Sandy Kenyon review: 'The Big Sick'

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This romantic comedy is near the top of Kenyon's list for the year, so far.

Now opening in theaters nationwide, "The Big Sick" tells the true story of a standup comedian and grad student, and how a coma led to love and marriage for real.

This romantic comedy has earned some of the best reviews of the summer, and in terms of feel-good films, "The Big Sick" is near the top of my list for the year so far.

"Authentic" is a word that comes to mind when talking about the rom-com, based on the true story of the husband and wife who wrote it.

Kamail Nanjiani and Emily Gordon have been together for a decade now, but their original story makes for a funny movie.

Zoe Kazan is so charming that when they get together that same night, you root for them to stay together.

Trouble is, Kamail is expected to choose a Pakistani bride from among the many eligible women selected by his mother.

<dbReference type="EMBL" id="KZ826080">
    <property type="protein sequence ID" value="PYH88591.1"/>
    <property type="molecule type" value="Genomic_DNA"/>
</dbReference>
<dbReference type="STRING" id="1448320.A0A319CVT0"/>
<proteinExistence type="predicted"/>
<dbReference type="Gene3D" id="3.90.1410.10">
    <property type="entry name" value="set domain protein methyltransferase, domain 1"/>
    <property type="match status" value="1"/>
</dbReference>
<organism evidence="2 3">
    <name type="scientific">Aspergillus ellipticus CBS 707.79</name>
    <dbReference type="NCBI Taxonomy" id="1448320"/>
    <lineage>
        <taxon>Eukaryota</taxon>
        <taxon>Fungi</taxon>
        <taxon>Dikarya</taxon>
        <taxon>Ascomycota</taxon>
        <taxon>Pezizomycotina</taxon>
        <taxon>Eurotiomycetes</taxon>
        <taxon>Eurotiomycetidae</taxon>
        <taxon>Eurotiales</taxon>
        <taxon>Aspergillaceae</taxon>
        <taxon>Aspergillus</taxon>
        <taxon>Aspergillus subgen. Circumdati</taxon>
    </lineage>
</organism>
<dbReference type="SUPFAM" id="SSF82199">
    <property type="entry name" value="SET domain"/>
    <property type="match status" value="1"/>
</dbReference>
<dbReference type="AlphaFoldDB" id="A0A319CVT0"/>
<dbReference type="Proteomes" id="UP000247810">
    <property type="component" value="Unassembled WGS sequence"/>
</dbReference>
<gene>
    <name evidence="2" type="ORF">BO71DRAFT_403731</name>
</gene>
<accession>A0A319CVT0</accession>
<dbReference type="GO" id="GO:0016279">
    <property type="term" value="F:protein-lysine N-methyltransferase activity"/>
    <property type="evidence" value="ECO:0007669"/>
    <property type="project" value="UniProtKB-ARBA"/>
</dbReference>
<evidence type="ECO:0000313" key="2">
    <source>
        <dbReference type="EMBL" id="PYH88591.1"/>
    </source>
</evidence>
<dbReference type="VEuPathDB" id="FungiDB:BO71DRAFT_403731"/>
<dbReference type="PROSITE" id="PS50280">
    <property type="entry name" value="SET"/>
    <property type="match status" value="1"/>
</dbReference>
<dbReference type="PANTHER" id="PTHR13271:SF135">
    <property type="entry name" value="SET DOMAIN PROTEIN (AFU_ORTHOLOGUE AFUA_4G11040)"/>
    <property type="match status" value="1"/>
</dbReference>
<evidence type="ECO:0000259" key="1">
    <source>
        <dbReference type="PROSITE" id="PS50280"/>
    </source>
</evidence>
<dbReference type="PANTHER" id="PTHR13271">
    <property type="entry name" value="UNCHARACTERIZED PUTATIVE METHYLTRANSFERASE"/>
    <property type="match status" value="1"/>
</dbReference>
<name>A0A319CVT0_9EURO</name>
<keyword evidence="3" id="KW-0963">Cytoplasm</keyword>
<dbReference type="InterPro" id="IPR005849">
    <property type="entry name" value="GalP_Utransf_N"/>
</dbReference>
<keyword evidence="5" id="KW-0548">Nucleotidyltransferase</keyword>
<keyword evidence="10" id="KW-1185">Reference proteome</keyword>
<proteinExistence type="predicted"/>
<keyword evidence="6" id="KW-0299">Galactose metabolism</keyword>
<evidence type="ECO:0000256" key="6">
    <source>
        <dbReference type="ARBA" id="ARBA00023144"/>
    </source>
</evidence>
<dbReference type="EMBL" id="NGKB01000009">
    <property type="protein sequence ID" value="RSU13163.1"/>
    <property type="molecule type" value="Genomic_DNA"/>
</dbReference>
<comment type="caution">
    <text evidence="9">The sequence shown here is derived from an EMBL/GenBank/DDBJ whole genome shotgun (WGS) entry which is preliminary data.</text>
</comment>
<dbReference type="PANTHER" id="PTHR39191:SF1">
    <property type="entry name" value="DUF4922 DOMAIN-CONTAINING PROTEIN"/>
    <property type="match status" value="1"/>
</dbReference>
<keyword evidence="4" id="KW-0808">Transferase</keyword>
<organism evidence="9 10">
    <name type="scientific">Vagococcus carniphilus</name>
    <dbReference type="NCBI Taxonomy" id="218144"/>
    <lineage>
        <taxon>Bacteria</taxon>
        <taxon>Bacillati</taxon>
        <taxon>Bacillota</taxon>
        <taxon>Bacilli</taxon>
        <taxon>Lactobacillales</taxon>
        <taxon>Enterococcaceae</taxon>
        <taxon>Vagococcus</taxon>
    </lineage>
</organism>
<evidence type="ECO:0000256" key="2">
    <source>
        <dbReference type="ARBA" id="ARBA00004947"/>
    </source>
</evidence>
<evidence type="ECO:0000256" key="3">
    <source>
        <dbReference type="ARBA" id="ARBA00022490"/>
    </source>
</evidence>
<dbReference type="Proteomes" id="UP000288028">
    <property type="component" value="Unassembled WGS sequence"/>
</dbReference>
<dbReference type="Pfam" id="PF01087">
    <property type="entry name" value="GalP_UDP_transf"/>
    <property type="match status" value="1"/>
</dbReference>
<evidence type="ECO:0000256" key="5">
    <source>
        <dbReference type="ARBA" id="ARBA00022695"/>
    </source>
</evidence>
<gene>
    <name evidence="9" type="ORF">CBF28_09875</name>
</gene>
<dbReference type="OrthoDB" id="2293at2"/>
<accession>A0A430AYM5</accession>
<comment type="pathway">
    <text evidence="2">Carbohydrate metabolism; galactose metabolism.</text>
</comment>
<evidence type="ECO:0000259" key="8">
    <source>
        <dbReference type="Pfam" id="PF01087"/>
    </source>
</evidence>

He rejects each one and places their pictures in a box without telling his true love who is not happy when she discovers the photos.

His uncertainty leads to their breakup, then suddenly there's no chance for them to make up.

Enter her parents, played by Ray Romano and Holly Hunter.

He sticks around to mine the culture clash for laughs while coming to realize how much he loves Emily.

I sure missed her in the middle of the "The Big Sick" when she's out cold.

I would have preferred more light shed on the subject. An 8-year-old with a cell phone could have shot this murky movie better, but even the bargain basement presentation can't spoil its solid gold heart.

"The Big Sick" opened in limited release last month after creating a stir at the Sundance Film Festival back in January. Starting Friday, it is in theaters everywhere. It's too long and poorly made, but so warm and wonderful I'm going to recommend it.

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